Former President Donald Trump is steadily ramping up public events, with his first rally since leaving office set to take place Saturday night in Ohio.
The event will be for an opponent of Rep. Anthony Gonzalez, a Republican congressman who voted for Trump’s impeachment following his role in inspiring the Jan. 6 insurrection at the U.S. Capitol.
Trump is expected to hold many score-settling rallies and make lots of grievance-based endorsements ahead of the 2022 midterm elections, as Republicans seek to wrest control of one or both chambers of Congress from Democrats.
Saturday’s rally will be a test of whether Trump’s still got it. Can he bring out the devoted crowds that filled stadiums for him when he was president and as a candidate? Trump has left the door wide open to running again.
Because of Trump’s popularity with the GOP base, that’s put somewhat of a freeze on the 2024 field, but some are running versions of shadow campaigns. Just this week, other top potential GOP presidential candidates were making public appearances and made the news, as they jockey for position — if Trump doesn’t run.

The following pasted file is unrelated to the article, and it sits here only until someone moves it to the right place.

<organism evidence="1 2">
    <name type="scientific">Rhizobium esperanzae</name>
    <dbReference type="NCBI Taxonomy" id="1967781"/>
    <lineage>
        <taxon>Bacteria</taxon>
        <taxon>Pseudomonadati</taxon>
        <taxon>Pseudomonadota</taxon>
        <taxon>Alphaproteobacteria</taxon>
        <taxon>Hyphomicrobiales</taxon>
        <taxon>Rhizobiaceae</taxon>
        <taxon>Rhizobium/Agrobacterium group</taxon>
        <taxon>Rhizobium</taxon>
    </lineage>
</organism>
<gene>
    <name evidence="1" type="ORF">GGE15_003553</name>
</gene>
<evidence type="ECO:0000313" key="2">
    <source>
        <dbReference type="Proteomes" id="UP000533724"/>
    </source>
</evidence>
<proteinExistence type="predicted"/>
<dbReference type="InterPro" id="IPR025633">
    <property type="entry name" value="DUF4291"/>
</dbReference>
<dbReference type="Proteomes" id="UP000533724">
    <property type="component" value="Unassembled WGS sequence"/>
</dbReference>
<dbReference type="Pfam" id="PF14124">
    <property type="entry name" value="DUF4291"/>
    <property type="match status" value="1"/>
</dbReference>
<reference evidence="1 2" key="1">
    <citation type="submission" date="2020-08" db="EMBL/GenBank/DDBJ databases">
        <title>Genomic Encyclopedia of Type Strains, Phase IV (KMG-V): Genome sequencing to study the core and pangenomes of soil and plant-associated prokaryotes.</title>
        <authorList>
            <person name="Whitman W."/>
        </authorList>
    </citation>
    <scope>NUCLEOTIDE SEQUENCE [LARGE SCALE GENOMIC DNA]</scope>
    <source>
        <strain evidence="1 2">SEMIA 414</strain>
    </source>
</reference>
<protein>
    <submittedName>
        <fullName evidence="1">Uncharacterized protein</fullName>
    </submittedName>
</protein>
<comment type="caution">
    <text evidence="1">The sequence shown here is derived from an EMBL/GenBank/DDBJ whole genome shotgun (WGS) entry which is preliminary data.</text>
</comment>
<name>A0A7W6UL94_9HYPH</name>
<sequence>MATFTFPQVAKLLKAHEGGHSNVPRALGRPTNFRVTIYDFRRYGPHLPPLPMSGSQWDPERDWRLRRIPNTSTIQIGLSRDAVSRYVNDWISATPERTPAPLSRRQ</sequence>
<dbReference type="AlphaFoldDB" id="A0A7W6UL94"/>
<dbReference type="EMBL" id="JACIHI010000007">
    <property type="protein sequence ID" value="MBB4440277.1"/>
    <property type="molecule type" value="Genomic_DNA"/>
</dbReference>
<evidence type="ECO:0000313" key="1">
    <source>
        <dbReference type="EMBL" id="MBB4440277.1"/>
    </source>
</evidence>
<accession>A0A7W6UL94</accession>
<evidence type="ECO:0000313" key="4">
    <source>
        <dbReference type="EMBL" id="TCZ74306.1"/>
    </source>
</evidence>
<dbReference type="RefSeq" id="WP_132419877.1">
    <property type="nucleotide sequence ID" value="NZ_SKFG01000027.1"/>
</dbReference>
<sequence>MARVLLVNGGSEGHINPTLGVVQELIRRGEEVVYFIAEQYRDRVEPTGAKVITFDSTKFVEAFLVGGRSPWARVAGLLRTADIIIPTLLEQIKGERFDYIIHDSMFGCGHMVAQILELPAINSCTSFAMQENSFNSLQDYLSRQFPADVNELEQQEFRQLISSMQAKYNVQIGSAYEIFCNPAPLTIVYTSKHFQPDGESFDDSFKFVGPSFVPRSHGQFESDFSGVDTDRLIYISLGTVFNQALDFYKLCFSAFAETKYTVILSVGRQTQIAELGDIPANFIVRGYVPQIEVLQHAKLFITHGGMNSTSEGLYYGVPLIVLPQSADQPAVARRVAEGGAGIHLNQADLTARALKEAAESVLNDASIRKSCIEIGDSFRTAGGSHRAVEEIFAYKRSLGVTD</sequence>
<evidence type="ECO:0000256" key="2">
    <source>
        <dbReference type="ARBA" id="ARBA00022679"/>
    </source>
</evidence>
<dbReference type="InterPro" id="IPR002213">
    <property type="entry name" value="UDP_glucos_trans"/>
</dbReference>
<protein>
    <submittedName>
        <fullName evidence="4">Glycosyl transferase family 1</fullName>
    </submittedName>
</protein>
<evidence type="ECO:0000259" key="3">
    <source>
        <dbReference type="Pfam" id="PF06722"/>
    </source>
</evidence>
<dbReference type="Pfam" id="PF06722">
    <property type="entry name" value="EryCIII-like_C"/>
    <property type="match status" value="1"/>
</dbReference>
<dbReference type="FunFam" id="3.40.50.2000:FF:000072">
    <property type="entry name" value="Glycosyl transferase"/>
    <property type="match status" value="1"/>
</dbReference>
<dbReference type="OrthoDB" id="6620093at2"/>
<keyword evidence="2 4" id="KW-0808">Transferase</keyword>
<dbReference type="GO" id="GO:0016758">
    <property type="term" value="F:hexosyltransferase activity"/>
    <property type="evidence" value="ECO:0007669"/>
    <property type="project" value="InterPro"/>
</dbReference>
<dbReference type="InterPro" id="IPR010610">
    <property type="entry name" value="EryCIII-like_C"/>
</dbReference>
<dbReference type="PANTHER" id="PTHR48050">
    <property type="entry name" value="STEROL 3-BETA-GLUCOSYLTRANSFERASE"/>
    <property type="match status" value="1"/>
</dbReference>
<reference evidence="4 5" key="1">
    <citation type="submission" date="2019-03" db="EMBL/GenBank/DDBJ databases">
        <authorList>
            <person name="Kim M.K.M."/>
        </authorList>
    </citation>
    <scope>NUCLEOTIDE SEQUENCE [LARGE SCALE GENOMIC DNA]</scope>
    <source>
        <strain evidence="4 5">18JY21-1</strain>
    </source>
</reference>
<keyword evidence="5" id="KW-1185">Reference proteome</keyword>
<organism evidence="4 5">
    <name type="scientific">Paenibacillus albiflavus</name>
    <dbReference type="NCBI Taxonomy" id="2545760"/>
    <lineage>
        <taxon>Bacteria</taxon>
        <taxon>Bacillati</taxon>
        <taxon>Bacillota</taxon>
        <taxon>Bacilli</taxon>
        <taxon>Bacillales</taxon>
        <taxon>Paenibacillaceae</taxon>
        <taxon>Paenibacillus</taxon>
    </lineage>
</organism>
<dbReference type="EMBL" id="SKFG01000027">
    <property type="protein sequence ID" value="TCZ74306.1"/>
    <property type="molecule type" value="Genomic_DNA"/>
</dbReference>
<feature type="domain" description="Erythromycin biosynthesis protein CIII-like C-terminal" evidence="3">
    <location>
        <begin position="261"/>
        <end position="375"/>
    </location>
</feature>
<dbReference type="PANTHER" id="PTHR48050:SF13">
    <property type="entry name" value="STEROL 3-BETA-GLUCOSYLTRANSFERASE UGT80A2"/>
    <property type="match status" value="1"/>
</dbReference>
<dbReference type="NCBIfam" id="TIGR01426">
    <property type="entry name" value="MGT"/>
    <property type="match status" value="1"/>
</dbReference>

Here’s a look at some:
Ron DeSantis, Florida governor
He’s on the tips of many tongues in GOP circles, and he’s become a lightning rod on the left for his handling of the coronavirus pandemic and more. Just this week — in addition to dealing with a building collapse — he signed controversial bills targeting so-called “indoctrination” in colleges and universities, and expanding K-12 “civics education,” which is to include “portraits in patriotism” with “first-person accounts of victims of other nations’ governing philosophies who can compare those philosophies with those of the United States.”
That comes after the state banned teaching “critical race theory” in its public schools, something that’s become a cultural catch-all on the right for teaching about the depths of Black history and the Black experience.
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All of that has only served to vault DeSantis to prominence with Republicans. In a straw poll of attendees at the Western Conservative Summit in Colorado last weekend, DeSantis edged Trump with a slightly higher approval rating, 74% to 71%.
Key quote: “It used to be thought that a university campus was a place where you’d be exposed to a lot of different ideas. Unfortunately now, the norm is really these are more intellectually repressive environments,” DeSantis said during a bill signing at a middle school. “You have orthodoxies that are promoted and other viewpoints are shunned, or even suppressed. We don’t want that in Florida.”